Digging around You Tube for videos for the “Art & Catholicism” course I teach led me to this video.  I’ve always liked this song (a similar song, “Wake Up Dead Man,” is also excellent), & together with “Rebellion” from The Brothers Karamazov it nicely dramatizes the horrors of the suffering of children & the numbness & moral outrage it produces.  Ivan Karamazov uses the suffering of children to indict God for a plan that is, in his view, outrageously lopsided.  It sets up his brilliant parable, “The Grand Inquisitor.”

U2 tends to go heavy on the hope, but occasionally, as in this song, the lyrics are darker, more despondent.  “Wake Up Dead Man” likewise reflects the difficulty inherent in waiting for hope & history to rhyme.  Love that phrase:  it’s from the Irish poet Seamus Heaney.  Here’s the excerpt from “The Cure at Troy”:

Human beings suffer,
they torture one another,
they get hurt and get hard.
No poem or play or song
can fully right a wrong
inflicted or endured.

The innocent in gaols
beat on their bars together.
A hunger-striker’s father
stands in the graveyard dumb.
The police widow in veils
faints at the funeral home.

History says, Don’t hope
on this side of the grave.
But then, once in a lifetime
the longed for tidal wave
of justice can rise up,
and hope and history rhyme.

So hope for a great sea-change
on the far side of revenge.
Believe that a further shore
is reachable from here.
Believe in miracles
and cures and healing wells.

Call the miracle self-healing:
The utter self-revealing
double-take of feeling.
If there’s fire on the mountain
Or lightning and storm
And a god speaks from the sky

That means someone is hearing
the outcry and the birth-cry
of new life at its term.


Some of the male students I’ve taught have handwriting that resembles that of my 8 year old son, though not as neat.  These are Seniors in high school.  Seems that since our sister school has given laptops to all students, many of them never have a need to write by hand.  I wish them well, since no matter how digitalized their iLives become, handwriting will remain, at least for awhile, an important sign of maturity.

Here’s a story worth reading about why handwriting should continue to occupy our attention.


In this spirit of honoring God’s work in Christ, which continues in the Church & through the voices, literal & figurative, of artists, we offer this prayer (shamelessly grabbed from another site).  We’ll broaden the meaning, taking for “literary revival” a revival in all the arts God has blessed us with.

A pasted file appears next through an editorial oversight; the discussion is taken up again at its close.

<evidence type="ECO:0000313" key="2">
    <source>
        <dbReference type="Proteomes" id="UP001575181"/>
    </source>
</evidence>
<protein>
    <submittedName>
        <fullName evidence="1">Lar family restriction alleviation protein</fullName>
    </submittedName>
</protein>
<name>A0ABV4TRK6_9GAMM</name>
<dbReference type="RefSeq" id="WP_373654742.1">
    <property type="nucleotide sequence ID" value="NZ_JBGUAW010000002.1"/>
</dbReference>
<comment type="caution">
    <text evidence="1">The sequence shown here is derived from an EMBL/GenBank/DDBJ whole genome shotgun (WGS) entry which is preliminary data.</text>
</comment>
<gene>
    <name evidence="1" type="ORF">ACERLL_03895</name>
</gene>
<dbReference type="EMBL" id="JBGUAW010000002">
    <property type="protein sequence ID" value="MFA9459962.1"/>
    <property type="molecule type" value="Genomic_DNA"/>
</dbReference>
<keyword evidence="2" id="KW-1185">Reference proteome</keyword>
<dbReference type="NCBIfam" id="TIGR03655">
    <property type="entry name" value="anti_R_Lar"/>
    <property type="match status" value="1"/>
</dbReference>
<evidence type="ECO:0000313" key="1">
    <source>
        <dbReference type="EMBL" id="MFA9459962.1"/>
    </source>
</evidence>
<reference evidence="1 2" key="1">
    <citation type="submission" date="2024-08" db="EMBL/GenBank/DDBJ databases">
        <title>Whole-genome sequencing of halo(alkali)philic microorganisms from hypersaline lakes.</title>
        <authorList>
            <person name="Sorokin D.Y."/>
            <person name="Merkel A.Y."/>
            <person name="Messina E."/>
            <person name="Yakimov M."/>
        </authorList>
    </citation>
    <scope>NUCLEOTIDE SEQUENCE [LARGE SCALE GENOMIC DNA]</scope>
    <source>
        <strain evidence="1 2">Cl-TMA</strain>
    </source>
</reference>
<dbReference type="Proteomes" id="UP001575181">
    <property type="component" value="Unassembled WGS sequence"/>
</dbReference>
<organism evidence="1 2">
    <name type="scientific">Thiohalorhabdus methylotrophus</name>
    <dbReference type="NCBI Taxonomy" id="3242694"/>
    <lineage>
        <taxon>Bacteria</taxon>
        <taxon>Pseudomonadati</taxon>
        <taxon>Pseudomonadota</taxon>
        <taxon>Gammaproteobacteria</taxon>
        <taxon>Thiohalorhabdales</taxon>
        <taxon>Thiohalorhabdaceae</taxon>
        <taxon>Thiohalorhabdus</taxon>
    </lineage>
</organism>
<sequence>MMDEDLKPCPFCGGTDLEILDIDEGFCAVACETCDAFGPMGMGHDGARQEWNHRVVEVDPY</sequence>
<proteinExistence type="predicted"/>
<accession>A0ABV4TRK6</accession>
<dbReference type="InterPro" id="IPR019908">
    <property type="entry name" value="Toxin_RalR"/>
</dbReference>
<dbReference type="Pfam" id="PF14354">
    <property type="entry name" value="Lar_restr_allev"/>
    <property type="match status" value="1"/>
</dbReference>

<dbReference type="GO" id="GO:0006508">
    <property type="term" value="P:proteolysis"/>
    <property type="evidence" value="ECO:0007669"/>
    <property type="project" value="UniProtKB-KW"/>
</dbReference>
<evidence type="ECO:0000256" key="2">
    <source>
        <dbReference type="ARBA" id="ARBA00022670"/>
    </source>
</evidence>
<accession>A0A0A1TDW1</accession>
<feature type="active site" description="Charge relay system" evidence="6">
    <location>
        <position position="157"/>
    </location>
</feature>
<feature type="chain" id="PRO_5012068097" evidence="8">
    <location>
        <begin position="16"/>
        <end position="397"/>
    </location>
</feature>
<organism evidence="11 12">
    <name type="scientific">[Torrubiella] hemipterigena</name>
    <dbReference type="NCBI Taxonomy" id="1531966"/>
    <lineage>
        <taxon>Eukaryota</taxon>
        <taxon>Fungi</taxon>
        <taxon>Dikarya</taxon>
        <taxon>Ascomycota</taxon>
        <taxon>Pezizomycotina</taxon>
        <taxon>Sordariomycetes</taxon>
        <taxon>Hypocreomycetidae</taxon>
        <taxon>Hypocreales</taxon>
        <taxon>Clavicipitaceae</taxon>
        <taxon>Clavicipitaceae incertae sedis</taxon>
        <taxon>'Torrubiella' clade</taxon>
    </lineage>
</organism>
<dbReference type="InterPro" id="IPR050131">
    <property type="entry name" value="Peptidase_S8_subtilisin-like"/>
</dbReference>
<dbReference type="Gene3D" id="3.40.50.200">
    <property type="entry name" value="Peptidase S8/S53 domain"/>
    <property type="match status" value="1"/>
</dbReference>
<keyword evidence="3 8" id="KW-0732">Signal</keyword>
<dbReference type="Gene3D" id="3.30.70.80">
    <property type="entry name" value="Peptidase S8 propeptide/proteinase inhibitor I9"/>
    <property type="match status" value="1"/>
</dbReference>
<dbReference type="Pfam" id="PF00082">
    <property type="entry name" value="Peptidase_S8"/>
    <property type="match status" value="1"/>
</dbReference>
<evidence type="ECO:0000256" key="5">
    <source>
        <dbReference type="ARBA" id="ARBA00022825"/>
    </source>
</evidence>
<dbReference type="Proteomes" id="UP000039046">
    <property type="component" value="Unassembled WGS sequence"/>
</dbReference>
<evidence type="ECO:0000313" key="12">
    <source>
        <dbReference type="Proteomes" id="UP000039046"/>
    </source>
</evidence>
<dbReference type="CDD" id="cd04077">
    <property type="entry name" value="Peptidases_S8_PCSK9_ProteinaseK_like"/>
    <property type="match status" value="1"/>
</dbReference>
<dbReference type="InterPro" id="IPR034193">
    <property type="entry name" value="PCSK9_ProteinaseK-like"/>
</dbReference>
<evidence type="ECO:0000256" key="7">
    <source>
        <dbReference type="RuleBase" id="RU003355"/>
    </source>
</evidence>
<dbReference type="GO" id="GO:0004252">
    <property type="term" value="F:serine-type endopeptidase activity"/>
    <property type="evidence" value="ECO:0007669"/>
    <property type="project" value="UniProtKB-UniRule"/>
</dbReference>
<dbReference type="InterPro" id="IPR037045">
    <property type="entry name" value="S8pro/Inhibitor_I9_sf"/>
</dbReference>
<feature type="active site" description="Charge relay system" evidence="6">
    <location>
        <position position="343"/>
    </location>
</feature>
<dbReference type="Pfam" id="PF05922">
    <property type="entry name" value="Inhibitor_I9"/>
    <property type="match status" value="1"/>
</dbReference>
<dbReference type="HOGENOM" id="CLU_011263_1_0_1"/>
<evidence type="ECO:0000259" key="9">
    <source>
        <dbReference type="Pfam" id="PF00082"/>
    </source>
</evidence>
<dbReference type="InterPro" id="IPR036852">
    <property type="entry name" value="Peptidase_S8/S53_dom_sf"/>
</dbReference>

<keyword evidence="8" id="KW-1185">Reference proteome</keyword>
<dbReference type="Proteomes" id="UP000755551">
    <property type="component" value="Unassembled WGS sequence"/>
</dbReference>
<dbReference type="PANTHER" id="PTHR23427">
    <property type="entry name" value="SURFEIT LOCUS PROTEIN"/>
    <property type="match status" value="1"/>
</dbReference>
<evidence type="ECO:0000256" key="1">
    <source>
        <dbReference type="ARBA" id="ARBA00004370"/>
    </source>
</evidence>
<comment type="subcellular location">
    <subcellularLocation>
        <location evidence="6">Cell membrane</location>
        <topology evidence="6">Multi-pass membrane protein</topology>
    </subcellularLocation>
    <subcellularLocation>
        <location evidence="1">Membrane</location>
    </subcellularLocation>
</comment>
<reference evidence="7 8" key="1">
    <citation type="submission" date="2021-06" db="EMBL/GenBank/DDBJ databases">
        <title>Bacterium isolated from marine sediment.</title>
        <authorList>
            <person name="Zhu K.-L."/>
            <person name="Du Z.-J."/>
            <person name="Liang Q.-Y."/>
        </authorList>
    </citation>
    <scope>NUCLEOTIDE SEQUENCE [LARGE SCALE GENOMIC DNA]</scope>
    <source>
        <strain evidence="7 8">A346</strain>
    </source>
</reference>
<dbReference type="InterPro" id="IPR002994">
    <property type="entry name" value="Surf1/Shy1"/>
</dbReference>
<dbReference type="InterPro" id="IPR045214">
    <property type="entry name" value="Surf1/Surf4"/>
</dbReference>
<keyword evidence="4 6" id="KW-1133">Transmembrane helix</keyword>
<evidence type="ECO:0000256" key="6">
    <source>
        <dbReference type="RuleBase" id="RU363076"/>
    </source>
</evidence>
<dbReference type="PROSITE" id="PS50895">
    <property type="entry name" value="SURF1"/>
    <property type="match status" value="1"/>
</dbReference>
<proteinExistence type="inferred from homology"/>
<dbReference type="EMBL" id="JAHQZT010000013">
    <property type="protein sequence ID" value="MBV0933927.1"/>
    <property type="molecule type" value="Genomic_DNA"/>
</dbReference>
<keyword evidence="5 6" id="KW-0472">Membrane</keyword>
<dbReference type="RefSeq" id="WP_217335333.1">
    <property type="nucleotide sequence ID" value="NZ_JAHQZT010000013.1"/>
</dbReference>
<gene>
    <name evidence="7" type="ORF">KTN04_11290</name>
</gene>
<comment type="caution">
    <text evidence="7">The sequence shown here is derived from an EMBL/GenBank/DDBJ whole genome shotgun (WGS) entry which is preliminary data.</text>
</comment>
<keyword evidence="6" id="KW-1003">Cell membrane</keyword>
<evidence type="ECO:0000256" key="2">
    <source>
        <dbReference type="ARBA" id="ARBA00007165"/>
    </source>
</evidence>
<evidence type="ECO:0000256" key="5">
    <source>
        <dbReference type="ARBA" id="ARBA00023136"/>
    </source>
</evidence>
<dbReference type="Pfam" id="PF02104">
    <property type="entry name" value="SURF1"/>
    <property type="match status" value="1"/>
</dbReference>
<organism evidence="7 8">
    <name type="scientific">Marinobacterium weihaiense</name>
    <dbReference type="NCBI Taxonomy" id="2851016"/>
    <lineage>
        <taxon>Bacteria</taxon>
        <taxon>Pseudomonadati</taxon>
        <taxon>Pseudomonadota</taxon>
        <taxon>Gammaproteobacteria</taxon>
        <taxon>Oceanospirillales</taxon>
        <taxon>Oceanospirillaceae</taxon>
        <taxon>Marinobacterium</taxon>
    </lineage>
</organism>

O, Jesus, Who said, “heaven and earth shall pass away, but my Word shall not pass,” You are the Living and Eternal Word through Whom all that exists was made and is sustained. You delighted in proclaiming the Good News of the Kingdom by means of stories.

Through the intercession of Mary Most Holy, St. Joseph (Your guardian , Mary’s chaste spouse, and protector of Christ’s faithful), St. Francis de Sales (patron of Catholic writers), Cardinal John Henry Newman (patron of Catholic essayists and novelists), Pope John Paul II the Great (patron of Catholic poets, artists, playwrights, and personalists), and all the holy men and women throughout the ages who have spread the Kingdom of Goodness, Truth and Beauty by means of words and images, we ask You humbly but confidently for the graces we need to contribute to a renewed culture of beauty (in service of love and life), including a Catholic literary revival, for our times.

1.    Our Father
2.    Hail Mary
3.    Glory Be

Jesus, Eternal Beauty, we trust in You.

Most Holy Trinity, have mercy on us and on the whole world.  Amen.

Trinity icon by Andrei Rublev, c. 1410


One thought on “Miscellaneous

  1. This is a very well done webpage on much of orthodox Catholicity. I wish I did it myself. By the way, the classified add on your homepage is worth a million. Peace. Keep up the great work. wjholland.wordpress.com

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